Duped Workers Detain Suspected Con Man in Phnom Penh

A group of 90 disgruntled workers protested Tuesday outside the office of a recruitment company that they say abandoned most of them at a border checkpoint on Saturday morning and cheated them out of the hundreds of dollars they had paid to work in Thailand.

The workers, who had registered with Chin Vanda Manpower, arrived outside the firm’s Sen Sok district office Tuesday morning after 63 of them were left at a guesthouse at the Duong International Checkpoint in Battambang province by a fixer named Seng Salen, according to 35-year-old worker Douch Phors.

A woman cries during a protest outside the office of Chin Vanda Manpower in Phnom Penh's Sen Sok district on Tuesday. (Jens Welding Ollgaard/The Cambodia Daily)
A woman cries during a protest outside the office of Chin Vanda Manpower in Phnom Penh’s Sen Sok district on Tuesday. (Jens Welding Ollgaard/The Cambodia Daily)

“We waited a long time at the border without hearing any good news, then we realized that the company had cheated us,” Mr. Phors said. “I know they cheated me because they just brought us to the border without the border documents and the representative lied and then he fled.”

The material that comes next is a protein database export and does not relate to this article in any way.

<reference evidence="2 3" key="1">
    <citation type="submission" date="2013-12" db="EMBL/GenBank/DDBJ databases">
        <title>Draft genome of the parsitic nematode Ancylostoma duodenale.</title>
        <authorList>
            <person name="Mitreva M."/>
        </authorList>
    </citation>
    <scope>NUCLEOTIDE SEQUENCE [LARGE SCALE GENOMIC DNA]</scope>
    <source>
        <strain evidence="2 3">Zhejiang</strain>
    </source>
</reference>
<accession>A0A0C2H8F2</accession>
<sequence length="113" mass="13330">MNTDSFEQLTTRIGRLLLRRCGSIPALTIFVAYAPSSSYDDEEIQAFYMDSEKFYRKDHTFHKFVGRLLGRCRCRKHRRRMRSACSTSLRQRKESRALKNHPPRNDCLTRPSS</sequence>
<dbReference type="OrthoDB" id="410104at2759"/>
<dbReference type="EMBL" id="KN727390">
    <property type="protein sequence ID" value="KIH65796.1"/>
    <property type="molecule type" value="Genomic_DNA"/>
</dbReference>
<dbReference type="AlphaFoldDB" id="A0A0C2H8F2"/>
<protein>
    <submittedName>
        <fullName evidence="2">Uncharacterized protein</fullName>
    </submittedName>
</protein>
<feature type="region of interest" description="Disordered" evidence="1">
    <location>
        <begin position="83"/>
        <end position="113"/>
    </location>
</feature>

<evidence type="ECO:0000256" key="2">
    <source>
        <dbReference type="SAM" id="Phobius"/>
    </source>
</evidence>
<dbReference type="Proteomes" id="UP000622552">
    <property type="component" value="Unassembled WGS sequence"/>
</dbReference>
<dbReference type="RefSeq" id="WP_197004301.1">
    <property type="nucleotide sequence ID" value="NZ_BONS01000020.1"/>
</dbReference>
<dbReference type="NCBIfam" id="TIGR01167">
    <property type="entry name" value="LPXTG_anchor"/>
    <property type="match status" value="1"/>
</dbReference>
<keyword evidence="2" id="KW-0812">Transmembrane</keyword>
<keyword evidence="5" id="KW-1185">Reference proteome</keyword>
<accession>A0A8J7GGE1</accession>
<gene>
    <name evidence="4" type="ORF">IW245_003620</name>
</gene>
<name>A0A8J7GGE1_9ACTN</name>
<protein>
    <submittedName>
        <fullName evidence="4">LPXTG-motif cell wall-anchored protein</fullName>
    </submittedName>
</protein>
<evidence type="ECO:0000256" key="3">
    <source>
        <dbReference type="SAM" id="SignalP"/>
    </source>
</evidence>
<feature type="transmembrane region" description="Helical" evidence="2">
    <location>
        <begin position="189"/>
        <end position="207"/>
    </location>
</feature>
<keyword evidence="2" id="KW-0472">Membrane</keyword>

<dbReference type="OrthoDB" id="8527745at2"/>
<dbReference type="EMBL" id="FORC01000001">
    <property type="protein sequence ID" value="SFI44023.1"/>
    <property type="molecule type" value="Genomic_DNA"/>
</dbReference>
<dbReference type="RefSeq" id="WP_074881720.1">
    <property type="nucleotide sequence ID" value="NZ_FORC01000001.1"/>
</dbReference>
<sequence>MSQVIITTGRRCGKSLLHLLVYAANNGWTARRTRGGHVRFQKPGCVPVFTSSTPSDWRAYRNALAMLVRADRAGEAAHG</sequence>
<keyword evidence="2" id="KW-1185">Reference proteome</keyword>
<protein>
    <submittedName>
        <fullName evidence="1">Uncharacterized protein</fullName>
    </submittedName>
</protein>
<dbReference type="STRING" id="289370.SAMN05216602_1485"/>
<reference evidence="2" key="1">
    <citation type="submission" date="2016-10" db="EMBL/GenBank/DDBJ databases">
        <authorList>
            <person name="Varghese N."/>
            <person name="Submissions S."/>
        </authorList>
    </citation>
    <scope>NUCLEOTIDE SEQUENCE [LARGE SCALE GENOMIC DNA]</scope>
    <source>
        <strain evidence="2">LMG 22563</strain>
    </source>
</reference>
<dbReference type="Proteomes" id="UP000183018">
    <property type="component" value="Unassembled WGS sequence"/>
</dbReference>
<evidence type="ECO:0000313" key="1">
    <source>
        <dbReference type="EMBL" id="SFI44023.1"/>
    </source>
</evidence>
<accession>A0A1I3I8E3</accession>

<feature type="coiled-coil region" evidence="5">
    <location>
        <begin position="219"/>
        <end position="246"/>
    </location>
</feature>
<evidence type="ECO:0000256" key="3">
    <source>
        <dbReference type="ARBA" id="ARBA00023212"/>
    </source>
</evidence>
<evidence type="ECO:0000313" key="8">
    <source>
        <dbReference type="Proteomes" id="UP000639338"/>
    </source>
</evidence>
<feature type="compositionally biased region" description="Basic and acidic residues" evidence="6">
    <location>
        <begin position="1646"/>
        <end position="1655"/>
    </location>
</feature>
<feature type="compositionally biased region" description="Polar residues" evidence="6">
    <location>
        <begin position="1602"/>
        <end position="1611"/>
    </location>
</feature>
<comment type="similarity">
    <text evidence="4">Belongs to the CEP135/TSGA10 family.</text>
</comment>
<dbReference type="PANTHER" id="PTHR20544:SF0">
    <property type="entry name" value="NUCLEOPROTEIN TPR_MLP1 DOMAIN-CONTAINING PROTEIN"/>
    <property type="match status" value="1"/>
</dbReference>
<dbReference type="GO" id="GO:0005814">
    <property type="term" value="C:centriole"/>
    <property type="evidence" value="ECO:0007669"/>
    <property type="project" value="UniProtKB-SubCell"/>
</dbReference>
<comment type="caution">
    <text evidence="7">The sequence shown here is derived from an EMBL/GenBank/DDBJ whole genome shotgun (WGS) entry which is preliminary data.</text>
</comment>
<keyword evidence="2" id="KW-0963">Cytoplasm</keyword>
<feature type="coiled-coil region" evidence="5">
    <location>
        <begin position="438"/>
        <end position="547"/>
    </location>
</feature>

The workers—who said they had made payments of between $250 and $400 to the company, which was run by Chin Vanda—returned by bus to Phnom Penh on Sunday and Monday after they realized Mr. Salen was not coming back for them, Mr. Phors said. The group arrived at the firm’s office Tuesday to find it empty and the company’s logo removed.

Calls made to the company’s phone number Tuesday went unanswered.

However, as the workers were standing outside the office, some of them spotted Mr. Salen riding his motorcycle and detained him, according to Chhang Moa, a 28-year-old worker.

“This morning we saw Mr. Salen driving his motorbike by chance, then we arrested him,” he said.

Speaking to a reporter while surrounded by the workers, Mr. Salen denied conning the group and claimed he did not return to the guesthouse because he had not received the payment from Mr. Vanda for the workers’ visas and other expenses.

“My boss said he would transfer the money to me to pay the guesthouse and for food for the migrant workers but he kept delaying the time to transfer the money,” Mr. Salen said. “I didn’t go back to meet with the migrant workers because my boss did not transfer the money to me.”

Contacted later Tuesday afternoon, Mr. Phors said he had driven Mr. Salen to the Interior Ministry’s anti-human trafficking department, and that they had detained him.

Officials at the department could not be reached.

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